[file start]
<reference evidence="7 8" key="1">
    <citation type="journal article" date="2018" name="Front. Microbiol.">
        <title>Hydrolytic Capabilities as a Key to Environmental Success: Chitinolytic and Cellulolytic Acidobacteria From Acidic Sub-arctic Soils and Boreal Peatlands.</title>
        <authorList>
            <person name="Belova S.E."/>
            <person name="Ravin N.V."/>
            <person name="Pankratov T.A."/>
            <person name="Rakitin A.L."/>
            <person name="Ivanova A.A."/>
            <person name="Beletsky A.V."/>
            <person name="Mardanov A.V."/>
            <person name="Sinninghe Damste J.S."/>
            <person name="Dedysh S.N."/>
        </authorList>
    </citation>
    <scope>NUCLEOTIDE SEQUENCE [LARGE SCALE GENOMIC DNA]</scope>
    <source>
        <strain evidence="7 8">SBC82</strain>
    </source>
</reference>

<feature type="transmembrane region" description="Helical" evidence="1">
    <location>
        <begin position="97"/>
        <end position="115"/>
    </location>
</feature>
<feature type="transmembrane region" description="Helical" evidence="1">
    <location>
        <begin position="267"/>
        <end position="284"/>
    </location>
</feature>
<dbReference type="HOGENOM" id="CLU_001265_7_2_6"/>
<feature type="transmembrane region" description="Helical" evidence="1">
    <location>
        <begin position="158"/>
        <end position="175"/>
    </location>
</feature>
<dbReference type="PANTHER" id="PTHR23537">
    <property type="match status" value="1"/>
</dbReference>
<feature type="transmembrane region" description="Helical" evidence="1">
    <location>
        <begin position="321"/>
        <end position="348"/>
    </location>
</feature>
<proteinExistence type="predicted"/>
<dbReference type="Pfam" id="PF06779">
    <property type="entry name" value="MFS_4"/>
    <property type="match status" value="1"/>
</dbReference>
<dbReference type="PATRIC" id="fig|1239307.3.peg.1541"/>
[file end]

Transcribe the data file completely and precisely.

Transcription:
<reference evidence="7 8" key="1">
    <citation type="journal article" date="2018" name="Front. Microbiol.">
        <title>Hydrolytic Capabilities as a Key to Environmental Success: Chitinolytic and Cellulolytic Acidobacteria From Acidic Sub-arctic Soils and Boreal Peatlands.</title>
        <authorList>
            <person name="Belova S.E."/>
            <person name="Ravin N.V."/>
            <person name="Pankratov T.A."/>
            <person name="Rakitin A.L."/>
            <person name="Ivanova A.A."/>
            <person name="Beletsky A.V."/>
            <person name="Mardanov A.V."/>
            <person name="Sinninghe Damste J.S."/>
            <person name="Dedysh S.N."/>
        </authorList>
    </citation>
    <scope>NUCLEOTIDE SEQUENCE [LARGE SCALE GENOMIC DNA]</scope>
    <source>
        <strain evidence="7 8">SBC82</strain>
    </source>
</reference>

<feature type="transmembrane region" description="Helical" evidence="1">
    <location>
        <begin position="97"/>
        <end position="115"/>
    </location>
</feature>
<feature type="transmembrane region" description="Helical" evidence="1">
    <location>
        <begin position="267"/>
        <end position="284"/>
    </location>
</feature>
<dbReference type="HOGENOM" id="CLU_001265_7_2_6"/>
<feature type="transmembrane region" description="Helical" evidence="1">
    <location>
        <begin position="158"/>
        <end position="175"/>
    </location>
</feature>
<dbReference type="PANTHER" id="PTHR23537">
    <property type="match status" value="1"/>
</dbReference>
<feature type="transmembrane region" description="Helical" evidence="1">
    <location>
        <begin position="321"/>
        <end position="348"/>
    </location>
</feature>
<proteinExistence type="predicted"/>
<dbReference type="Pfam" id="PF06779">
    <property type="entry name" value="MFS_4"/>
    <property type="match status" value="1"/>
</dbReference>
<dbReference type="PATRIC" id="fig|1239307.3.peg.1541"/>